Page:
Is this bad practice? Why is it better to manipulate matrices than vectors?
IMO, working with the direction vectors directly is a fairly roundabout way of manipulating an object's orientation. Basically what you're doing is manually replicating functionality that will already exist in any decent math library. Instead of using three direction vectors, I recommend representing orientations using a matrix or quaternion, as most math libraries will already include functions for building and applying rotation transforms using these representations.

It seems it's somewhat common to implement cameras in terms of 'side, up, and forward' vectors, which I suspect is due to an over-reliance on 'look-at' view transform functions. What people don't seem to realize is that a 'look-at' function is merely a convenience; it's not the 'only way' to create a view transform. Remember, the view transform is just the inverse of the camera world transform, nothing more, nothing less.

[Edit: Mostly a repeat of what Sneftel said...]

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For a 3x3 orthonormal rotation matrix, the three columns (or rows, depending how your matrix is laid out) represent the basis vectors for the transformation space. Put in simpler terms, the first three columns are your X, Y, and Z axes. That is, the first three columns are your right vector, up vector, and backward vector (using OpenGL conventions). If you use a 4x4 matrix, and only perform rotation and translation, the first three columns are those same X, Y, Z axes and the fourth is the position.

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Thanks everyone for the help. I hate to admit it but i'm still having trouble understanding how these matrices work. I can't find a single example anywhere on how to build a view matrix without using LookAtLH. Fortunately, the code I have using a combination of vectors and matrices works right now, but often the camera gets all jittery and I noticed that even when my rotation deltas are all set to zero, my vectors keep changing. Should I stick with a static view matrix and alter the world matrix instead?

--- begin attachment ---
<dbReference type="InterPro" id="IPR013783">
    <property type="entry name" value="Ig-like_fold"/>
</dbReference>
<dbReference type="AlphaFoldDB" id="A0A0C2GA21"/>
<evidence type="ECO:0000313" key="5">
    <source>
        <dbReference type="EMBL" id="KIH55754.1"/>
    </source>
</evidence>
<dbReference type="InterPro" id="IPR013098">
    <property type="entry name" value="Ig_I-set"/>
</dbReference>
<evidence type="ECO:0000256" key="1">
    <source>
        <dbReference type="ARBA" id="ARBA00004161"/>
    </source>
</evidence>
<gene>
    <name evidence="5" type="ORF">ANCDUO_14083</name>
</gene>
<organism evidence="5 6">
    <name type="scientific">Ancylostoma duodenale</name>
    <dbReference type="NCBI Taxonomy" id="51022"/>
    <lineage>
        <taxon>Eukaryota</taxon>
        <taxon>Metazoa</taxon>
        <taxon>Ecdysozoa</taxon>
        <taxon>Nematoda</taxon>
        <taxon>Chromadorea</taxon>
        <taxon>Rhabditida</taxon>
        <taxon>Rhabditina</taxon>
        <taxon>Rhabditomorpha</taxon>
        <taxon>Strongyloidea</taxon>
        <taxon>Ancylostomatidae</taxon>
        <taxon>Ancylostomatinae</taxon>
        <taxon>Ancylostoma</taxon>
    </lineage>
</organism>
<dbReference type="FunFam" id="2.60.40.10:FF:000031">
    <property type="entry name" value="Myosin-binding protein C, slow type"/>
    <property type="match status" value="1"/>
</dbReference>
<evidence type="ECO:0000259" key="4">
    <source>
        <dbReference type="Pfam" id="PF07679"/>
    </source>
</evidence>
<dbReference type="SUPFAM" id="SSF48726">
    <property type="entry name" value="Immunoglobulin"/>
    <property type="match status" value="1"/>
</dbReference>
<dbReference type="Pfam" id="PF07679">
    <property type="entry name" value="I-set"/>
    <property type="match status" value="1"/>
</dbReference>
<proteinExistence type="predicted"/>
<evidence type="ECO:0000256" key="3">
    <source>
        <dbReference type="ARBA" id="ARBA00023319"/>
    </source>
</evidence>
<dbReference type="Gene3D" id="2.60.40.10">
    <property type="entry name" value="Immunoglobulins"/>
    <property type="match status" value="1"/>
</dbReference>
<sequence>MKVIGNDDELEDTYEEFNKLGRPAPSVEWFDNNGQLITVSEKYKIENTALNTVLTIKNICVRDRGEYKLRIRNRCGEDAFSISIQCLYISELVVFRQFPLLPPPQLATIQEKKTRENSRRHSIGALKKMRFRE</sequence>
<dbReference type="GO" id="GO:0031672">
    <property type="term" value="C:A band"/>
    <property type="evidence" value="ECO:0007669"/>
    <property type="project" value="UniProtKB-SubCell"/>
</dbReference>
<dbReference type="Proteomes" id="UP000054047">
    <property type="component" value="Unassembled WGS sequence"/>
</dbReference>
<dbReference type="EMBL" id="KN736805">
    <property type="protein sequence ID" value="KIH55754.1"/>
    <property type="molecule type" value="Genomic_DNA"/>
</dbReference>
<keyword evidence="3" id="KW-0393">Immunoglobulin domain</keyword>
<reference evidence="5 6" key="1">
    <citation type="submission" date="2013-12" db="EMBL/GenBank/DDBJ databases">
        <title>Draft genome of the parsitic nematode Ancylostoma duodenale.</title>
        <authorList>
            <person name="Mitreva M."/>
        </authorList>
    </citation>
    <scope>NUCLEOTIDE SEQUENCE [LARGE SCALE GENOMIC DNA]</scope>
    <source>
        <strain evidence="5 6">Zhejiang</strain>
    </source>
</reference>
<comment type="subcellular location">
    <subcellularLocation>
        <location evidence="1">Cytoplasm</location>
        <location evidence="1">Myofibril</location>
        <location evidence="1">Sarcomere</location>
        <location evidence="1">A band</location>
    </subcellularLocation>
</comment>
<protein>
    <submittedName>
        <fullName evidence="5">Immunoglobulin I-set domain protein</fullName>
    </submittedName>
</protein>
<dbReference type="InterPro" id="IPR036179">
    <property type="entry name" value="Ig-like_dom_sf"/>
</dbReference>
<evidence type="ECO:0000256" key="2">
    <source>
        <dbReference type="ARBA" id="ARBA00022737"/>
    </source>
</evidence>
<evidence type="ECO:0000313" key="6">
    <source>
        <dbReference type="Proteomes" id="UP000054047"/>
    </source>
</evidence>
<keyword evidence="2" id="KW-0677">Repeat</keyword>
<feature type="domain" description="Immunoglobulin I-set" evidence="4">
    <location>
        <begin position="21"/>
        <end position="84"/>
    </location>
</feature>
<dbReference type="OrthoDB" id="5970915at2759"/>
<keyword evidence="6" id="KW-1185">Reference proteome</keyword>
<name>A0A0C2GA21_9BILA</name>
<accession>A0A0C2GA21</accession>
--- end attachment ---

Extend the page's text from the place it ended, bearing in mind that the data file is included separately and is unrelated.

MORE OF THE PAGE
Here's what I got:

static Vector3 ForwardDirection = new Vector3(0, 0, 1); //direction we are travelling
static Vector3 BaseUpVector = new Vector3(0, 1, 0); //Ship up vector
static Vector3 BaseRightVector = new Vector3(1, 0, 0); //ship right vector

static Vector3 vLook = new Vector3(0, 0, 1); // Actual Look direction
static Vector3 vUp = new Vector3(0.0f, 1.0f, 0.0f); // Look Up Vector
static Vector3 vRight = new Vector3(1.0f, 0.0f, 0.0f); // Look Right Vector

//updates the direction of the ship based on rotation deltas fxrsp, fyrsp, fzrsp
private void UpdatForwardMatrix()
{
Matrix matRotation, DeltaMatrix;

matRotation = Matrix.RotationAxis(ForwardDirection, (float)fzrsp) * Matrix.RotationAxis(BaseRightVector, (float)fyrsp);
DeltaMatrix = matRotation;
BaseUpVector.TransformCoordinate(matRotation);

//must use modified up vector to turn in the proper direction
matRotation = Matrix.RotationAxis(BaseUpVector, (float)fxrsp);
ForwardMatrix *= matRotation;
BaseRightVector.TransformCoordinate(DeltaMatrix);
ForwardDirection.TransformCoordinate(DeltaMatrix);

vUp = BaseUpVector;
vRight = BaseRightVector;
vLook = ForwardDirection;
}

//Looks l/r/u/d relative to cockpit based on rotations xr, yr derived from mouse
private void UpdateViewMatrix()
{
Matrix matRotation;

matRotation = Matrix.RotationAxis(vUp, (float)xr);
vLook.TransformCoordinate(matRotation);
vRight.TransformCoordinate(matRotation);

matRotation = Matrix.RotationAxis(vRight, (float)yr);
vLook.TransformCoordinate(matRotation);
}

private void Render()
{
UpdateForwardMatrix();
UpdateViewMatrix();
//move the ship forward
CameraLocation += Vector3.Multiply(ForwardDirection, (float)Speed);

d3dDevice.Transform.World = Matrix.Identity;
Vector3 LookAt = Vector3.Add(CameraLocation, vLook);
d3dDevice.Transform.View = Matrix.LookAtLH(CameraLocation, LookAt, vUp);
d3dDevice.Transform.Projection = Matrix.PerspectiveFovLH(fov, AR, 0, 10000);
//Render everything here
}


I also tried using a persistent view matrix starting out with LookAtLH(pos(0,0,0), lookat(0,0,1), up(0,1,0)) and translating and transforming it by deltas each frame, but my original problem came back plus a couple new problems, and it didn't solve the jitter issue either.

Can anyone either show me the right way to do this or point me in the right direction (using matrices, of course) to learn how to implement this properly? Also how can I get rid of the "jittery camera" issue?